Boomerangs

Boomerangs

Boomerrangs

One of the more unique and interesting tools  found in the outback of Australia, boomerangs served a very useful purpose.
There  are many different sizes, types and shapes, depending on the culture, geographic location and need of the hunter. The type of prey would also determine what kind of weapon would be needed.

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Boomerangs were used to kill everything from birds to large animals such as kangaroos. The more popular design of boomerang, the one most often seen in movies was the most aerodynamic and looks like the wing of an aircraft. It was designed to primarily kill birds while in flight. It was fashioned  so it would return to the person who threw it, thus eliminating the need to chase after it. Also many times the birds would be flying over water, so if the target was missed and the boomerang didn’t return, it eliminated the need for the hunter to swim in crocodile infested waters in order to retrieve his favorite weapon.

True, if the bird was killed or wounded,(and since they didn’t have a bird dog), the hunter would have to brave the elements to retrieve his prey, but at least there was a reward for risking his life.

The larger boomerangs were designed to kill larger land animals, thus they resembled a club , They didn’t come back, as they traveled along the ground, and stopped only when coming in contact with the animal in question, or struck some other object, such as a rock or tree.

The aborigines were quite professional in this respect, not only in designing but using the boomerang. The target in question was more often struck and killed than not. Many boomerangs had markings indicating the tribe or even the person to whom the boomerang belonged, thus making it easier to recover if there was a question of ownership.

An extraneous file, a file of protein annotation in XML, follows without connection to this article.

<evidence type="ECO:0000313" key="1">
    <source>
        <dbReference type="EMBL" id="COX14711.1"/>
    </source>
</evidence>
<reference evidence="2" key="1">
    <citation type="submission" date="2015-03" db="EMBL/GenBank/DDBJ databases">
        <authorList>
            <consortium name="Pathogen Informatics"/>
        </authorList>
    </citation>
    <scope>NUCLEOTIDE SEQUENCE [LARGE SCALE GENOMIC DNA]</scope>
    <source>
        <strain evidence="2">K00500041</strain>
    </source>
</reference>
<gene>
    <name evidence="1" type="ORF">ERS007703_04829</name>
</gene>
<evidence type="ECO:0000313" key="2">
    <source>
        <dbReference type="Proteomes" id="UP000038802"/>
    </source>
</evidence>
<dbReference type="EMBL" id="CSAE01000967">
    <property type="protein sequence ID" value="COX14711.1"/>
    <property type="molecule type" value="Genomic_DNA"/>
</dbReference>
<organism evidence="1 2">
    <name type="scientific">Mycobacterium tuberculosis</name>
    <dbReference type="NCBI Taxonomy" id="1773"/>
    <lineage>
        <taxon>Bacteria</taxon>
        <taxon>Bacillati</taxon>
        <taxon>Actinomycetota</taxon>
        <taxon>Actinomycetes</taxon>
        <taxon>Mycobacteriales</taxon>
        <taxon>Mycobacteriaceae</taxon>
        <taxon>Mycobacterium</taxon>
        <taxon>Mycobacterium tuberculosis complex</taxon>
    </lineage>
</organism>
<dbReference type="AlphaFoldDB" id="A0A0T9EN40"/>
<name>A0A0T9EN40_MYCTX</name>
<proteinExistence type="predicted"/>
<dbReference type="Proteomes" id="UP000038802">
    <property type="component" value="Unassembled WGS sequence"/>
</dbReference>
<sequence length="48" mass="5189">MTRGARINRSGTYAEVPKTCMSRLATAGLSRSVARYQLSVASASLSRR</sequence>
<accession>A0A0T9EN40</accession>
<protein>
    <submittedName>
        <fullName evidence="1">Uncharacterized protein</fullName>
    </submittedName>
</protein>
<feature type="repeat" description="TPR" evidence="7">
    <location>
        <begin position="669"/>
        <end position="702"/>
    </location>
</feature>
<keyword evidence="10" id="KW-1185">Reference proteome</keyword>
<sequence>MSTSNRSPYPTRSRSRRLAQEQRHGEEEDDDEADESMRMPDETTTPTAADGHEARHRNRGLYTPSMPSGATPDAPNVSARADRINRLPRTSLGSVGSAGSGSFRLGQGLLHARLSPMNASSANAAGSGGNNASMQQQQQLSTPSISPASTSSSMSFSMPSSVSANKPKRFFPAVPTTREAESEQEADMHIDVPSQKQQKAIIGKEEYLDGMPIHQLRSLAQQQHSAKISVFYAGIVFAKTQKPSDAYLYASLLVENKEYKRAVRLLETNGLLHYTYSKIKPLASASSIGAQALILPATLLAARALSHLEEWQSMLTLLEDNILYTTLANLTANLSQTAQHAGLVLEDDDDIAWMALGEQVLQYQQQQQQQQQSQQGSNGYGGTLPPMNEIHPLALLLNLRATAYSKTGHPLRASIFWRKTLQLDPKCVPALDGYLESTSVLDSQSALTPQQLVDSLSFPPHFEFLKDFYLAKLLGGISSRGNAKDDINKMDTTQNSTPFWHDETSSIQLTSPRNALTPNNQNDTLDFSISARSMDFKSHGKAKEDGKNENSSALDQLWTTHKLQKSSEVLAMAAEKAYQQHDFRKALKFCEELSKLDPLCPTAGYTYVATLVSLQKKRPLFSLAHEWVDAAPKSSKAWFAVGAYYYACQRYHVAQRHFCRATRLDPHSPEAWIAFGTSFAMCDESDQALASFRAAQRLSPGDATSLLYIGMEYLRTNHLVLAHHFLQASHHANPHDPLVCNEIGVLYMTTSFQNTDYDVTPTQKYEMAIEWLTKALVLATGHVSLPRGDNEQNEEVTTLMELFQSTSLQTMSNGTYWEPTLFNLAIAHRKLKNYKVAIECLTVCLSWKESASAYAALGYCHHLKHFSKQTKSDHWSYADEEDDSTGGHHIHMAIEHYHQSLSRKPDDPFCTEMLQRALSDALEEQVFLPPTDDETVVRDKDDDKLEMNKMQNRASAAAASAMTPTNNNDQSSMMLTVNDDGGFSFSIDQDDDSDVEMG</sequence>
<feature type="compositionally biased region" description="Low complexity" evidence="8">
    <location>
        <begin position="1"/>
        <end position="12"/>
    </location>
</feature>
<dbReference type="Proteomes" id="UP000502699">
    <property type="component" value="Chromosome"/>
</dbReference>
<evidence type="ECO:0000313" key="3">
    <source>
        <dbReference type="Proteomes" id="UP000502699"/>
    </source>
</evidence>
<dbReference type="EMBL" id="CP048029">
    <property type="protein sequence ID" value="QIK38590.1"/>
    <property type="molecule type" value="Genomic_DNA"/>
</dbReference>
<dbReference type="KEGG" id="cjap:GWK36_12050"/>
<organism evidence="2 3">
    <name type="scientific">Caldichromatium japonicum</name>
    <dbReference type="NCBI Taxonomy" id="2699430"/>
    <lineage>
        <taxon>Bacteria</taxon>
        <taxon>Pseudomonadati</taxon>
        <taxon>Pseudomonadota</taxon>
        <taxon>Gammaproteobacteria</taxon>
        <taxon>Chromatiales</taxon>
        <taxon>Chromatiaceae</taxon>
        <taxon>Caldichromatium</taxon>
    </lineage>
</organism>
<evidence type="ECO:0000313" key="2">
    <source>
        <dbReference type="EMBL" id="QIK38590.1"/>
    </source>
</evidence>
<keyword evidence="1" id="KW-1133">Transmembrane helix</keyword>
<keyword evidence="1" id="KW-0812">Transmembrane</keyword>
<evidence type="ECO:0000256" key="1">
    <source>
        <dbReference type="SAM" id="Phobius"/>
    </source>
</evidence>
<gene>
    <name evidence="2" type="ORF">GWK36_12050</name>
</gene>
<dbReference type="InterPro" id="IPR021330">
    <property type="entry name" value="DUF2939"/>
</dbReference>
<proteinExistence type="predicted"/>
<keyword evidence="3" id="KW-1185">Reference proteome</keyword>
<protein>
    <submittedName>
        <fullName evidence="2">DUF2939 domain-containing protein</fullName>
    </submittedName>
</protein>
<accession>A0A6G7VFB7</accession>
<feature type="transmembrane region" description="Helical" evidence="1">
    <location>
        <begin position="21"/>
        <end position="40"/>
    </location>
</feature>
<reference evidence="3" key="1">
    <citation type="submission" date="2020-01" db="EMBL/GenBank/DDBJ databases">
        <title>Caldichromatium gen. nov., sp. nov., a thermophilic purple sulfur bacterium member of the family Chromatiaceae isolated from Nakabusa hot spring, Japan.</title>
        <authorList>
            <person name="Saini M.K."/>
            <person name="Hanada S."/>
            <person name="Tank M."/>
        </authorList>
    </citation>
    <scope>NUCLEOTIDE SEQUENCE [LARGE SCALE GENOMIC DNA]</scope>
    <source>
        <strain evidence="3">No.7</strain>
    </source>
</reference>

Although the boomerang is thought to be a product of the natives of Australia, they have actually been found in such places as Poland, Egypt, and among artifacts of Native American Navajo Indians. Dating back over 10,000 years, the boomerang has been a  needed and useful tool for the Australian Aborigine .

Today, the Aborigines are losing many of the talents they once had, due to modernization these talents aren’t in as much demand. Corroborees or songfests are often held where many of the old ways and dances are practiced, but many of the customs of the aborigines are being lost forever, at the songfests, many times white Europeans win the boomerang throwing and other once native competitions.

The author has been a writer/photographer for over thirty years. Specializing in nature and landscape photography, as well as studying native cultures.

His travels have taken him to most of the United States, as well as Australia, Belize, Egypt and the Canary Islands.

He has studied the Mayan culture of Central America as well as the aborigines of Australia. Photography has given him the opportunity to observe life in various parts of the world.

He has published several books about his adventures.

For more information, please consult his website,www.journeysthrulife.com.

Your comments welcome

austalia

A small town traveler finds adventure and intrigue while investigating a new found spirituality. Learning self-discovery, and new age thought the author ventures on a journey to the outback of Australia where he learns the ways of the aborigines and in the process discovers a new way of life. Less Beginning in America’s heartland follow the author into a foreign land and culture, travel to the outback of Australia and discover the ways and teachings of the Australian aborigine. Discover with the author a journey of self-discovery and of a way of life and culture that is slowly being forgotten and lost.

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